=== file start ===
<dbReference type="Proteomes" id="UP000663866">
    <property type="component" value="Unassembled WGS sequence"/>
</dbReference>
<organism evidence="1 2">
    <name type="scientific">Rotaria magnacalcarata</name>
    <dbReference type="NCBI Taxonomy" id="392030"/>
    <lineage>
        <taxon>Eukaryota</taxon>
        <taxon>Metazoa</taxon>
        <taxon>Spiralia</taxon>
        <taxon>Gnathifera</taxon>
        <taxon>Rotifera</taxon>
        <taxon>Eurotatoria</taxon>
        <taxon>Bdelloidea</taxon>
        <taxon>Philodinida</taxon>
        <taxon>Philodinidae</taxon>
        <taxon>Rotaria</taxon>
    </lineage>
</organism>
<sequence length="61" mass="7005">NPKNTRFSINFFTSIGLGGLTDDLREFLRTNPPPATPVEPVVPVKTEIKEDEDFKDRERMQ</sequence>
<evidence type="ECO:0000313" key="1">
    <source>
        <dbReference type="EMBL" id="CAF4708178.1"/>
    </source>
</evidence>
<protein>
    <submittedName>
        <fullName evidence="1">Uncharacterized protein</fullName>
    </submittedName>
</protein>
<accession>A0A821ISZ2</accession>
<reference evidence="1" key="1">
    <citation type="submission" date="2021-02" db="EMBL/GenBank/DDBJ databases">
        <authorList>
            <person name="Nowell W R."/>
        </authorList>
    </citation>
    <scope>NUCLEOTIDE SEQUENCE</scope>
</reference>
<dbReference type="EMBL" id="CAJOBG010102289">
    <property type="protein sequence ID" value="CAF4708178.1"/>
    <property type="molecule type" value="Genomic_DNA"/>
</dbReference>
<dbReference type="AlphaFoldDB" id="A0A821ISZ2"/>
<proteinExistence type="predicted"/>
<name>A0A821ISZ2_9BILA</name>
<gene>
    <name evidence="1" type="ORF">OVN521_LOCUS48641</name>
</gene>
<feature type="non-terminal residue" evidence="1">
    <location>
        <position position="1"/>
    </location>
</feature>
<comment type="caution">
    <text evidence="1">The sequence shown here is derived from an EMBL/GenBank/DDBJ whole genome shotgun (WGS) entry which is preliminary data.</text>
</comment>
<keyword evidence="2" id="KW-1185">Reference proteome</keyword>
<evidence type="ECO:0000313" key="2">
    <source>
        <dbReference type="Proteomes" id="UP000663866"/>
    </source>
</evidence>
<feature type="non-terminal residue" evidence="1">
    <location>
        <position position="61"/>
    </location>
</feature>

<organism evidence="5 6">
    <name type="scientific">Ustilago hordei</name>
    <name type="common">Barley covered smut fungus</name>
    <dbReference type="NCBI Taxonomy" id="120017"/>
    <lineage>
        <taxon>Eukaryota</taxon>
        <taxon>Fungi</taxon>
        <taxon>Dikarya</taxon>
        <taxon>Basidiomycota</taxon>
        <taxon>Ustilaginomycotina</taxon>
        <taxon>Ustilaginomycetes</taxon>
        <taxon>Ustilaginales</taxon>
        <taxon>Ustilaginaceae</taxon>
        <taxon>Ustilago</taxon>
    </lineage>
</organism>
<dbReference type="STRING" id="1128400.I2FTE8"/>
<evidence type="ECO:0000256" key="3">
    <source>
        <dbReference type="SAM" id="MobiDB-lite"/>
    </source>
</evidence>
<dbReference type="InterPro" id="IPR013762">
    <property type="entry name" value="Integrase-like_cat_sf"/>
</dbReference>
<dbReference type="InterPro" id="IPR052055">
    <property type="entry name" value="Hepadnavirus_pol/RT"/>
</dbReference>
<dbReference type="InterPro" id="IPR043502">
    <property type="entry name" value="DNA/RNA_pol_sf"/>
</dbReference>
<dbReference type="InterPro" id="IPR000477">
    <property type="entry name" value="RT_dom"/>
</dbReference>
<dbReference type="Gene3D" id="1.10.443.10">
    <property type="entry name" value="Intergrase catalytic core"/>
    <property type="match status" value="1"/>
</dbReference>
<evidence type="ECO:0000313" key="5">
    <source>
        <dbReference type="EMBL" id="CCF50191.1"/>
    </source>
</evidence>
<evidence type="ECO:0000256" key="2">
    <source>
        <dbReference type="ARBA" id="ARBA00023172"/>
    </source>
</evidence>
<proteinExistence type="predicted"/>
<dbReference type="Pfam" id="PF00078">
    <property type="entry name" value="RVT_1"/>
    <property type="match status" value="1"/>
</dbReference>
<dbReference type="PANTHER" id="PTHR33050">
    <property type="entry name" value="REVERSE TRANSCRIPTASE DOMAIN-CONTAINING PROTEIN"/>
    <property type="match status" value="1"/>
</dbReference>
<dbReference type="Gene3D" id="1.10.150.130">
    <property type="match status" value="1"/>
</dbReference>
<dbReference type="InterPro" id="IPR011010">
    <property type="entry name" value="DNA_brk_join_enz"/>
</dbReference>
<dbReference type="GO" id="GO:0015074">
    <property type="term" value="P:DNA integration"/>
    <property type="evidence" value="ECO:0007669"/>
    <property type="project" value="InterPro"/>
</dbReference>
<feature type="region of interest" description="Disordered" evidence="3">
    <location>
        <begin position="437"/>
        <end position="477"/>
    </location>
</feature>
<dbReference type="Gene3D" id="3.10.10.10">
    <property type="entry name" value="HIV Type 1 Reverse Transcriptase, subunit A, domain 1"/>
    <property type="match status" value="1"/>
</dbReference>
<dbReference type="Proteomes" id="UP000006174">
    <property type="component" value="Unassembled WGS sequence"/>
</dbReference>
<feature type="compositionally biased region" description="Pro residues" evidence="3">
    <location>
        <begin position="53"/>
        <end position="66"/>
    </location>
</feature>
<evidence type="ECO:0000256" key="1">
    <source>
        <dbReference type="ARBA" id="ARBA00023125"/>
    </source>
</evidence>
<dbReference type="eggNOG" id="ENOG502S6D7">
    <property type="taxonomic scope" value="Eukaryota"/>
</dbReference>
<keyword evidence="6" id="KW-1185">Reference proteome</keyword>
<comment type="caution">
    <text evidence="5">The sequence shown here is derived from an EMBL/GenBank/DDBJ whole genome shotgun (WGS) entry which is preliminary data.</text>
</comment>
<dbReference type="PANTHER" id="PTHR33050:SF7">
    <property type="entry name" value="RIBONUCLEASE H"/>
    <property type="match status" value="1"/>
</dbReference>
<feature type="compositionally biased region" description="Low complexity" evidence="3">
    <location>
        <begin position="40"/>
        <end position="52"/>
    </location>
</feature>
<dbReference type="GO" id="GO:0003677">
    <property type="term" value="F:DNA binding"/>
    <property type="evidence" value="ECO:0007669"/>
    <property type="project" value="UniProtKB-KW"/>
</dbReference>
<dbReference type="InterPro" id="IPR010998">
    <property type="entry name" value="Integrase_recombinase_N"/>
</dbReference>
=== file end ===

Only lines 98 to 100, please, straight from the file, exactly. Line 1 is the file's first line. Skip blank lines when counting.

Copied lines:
    <property type="entry name" value="DNA/RNA_pol_sf"/>
</dbReference>
<dbReference type="InterPro" id="IPR000477">